Guest Editorial: Time to start talking, stop the polarization
In the wake of the devastating Las Vegas shooting which claimed nearly 60 lives and wounded more than 500 people, Americans should stop and consider the world in which we live today, where violence and acrimony seem ever more prevalent and intense.
This mass shooting, the largest in our nation’s history, is a galvanizing moment that should transcend our polarized politics to provoke a deep, critical and thoughtful discourse on what ails our great nation.
The bizarre and horrific details of the massacre rightly inspire immediate revulsion at the destructive power more and more of us live in terror of facing at random. They also lead us to question more broadly how to achieve true security in a disillusioned technological age, when enemies at home and abroad know all too well how to hit us in the easiest, most damaging way.
The biggest horror is the hardest to answer. Throughout history we have been shown how hard it is to prevent the dedicated from achieving the bloodshed they seek. Reasonable laws that keep weapons of mass murder out of public hands have a powerful track record of sustained, but not uninterrupted, success.
The U.S. has successfully imposed stringent restrictions, for instance, on fully-automatic weapons, driving the number of crimes involving such firearms to impressive lows. But technology is making it easier to fabricate illegal guns or to modify guns for short-term use as tools of mass murder.
Another difficulty involves the great variance in gun culture across the country, not only a function of competing ideals and habits but of the practicalities of space and population density.
As the Supreme Court acknowledged in the Heller decision, the right to bear arms does not mean that gun laws must be the same in a major metro area as they are in the countryside.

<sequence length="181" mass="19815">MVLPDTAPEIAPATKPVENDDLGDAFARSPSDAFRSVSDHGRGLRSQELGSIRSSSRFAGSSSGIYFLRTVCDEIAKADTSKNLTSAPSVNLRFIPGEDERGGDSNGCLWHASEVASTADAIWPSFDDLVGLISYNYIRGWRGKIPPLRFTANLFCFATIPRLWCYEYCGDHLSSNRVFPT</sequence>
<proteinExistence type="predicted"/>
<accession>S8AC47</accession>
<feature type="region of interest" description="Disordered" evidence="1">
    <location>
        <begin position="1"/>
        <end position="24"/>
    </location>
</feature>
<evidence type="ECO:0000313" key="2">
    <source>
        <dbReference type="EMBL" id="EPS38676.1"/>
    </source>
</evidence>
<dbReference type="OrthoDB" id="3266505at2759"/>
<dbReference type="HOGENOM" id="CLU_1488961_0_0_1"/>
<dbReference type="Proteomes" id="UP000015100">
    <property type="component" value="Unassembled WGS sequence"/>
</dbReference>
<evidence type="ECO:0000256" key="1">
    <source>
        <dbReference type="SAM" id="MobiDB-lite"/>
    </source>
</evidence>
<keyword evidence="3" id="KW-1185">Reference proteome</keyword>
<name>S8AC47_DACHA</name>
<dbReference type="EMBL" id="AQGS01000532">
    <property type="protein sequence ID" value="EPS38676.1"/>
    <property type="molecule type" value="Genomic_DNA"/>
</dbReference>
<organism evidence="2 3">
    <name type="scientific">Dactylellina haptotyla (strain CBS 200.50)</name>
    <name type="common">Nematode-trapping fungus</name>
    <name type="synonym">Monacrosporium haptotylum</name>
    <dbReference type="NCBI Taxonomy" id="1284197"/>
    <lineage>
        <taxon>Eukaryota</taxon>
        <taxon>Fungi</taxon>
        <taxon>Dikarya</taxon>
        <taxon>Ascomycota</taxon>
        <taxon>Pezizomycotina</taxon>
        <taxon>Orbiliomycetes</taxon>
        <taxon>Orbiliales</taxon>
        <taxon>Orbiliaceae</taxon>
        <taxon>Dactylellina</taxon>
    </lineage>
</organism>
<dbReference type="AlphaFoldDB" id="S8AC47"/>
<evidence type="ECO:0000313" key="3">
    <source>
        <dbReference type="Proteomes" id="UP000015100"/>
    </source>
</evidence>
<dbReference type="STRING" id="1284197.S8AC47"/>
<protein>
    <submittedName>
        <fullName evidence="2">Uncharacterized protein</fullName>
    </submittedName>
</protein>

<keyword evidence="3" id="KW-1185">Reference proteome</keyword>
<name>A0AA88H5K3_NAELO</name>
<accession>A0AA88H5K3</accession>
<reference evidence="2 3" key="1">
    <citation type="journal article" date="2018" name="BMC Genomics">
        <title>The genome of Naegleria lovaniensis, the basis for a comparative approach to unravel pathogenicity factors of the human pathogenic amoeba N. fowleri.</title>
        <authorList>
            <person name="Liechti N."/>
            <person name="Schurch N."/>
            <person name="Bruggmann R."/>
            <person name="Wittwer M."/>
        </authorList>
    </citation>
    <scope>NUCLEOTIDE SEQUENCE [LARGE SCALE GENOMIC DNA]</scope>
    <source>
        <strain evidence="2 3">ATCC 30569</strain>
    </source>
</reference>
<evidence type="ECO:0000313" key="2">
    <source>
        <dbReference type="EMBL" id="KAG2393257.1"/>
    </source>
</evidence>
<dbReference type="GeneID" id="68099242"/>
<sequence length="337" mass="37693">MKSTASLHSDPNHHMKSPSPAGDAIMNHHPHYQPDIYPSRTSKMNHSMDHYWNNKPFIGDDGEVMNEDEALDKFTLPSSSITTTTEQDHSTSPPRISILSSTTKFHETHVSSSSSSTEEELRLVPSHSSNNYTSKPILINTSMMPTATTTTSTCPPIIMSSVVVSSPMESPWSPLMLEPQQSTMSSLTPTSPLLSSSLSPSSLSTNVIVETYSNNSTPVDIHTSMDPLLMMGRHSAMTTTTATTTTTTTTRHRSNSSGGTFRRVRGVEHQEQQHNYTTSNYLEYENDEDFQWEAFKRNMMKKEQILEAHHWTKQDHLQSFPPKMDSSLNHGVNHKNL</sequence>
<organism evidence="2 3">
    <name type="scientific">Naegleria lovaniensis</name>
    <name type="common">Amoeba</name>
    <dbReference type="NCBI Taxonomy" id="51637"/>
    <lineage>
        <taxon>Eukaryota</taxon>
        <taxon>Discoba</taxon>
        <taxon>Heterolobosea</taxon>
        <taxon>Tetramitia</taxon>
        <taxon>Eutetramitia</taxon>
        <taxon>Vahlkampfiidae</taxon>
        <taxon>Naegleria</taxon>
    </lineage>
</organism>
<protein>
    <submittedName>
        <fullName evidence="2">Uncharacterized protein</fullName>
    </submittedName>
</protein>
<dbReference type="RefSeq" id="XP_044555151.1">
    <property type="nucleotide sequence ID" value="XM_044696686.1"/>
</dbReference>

But the mobility and dedication of today’s killers — whether or not they are associated with or inspired by terrorist organizations — makes a mockery of the common-sense assumptions about public order that have historically shaped the laws of a free society.
Of course, perhaps the biggest impediment to reasonable progress is the entrenched political polarization that plagues us today.
Under pressure to fight every battle and exploit any advantage, activists for and against bearing arms are too quick to set aside pragmatism to score symbolic ideological victories.
While amassing private collections of firearms may be consistent with the spirit and the letter of the Second Amendment, it is hard to accept that anyone has a protected right to appear in the time and place of their choosing bearing more than 10 rifles.
At the same time, it is important to recognize that human nature and today’s technology will occasionally frustrate even the most stringent of laws.
Gun rights are protected by the Second Amendment, but there are no rights to own weapons of mass destruction.
There has to be a middle ground upon which we can all agree in the interest of ensuring the safety of our society.
So let’s talk.
Orange County Register, Oct. 2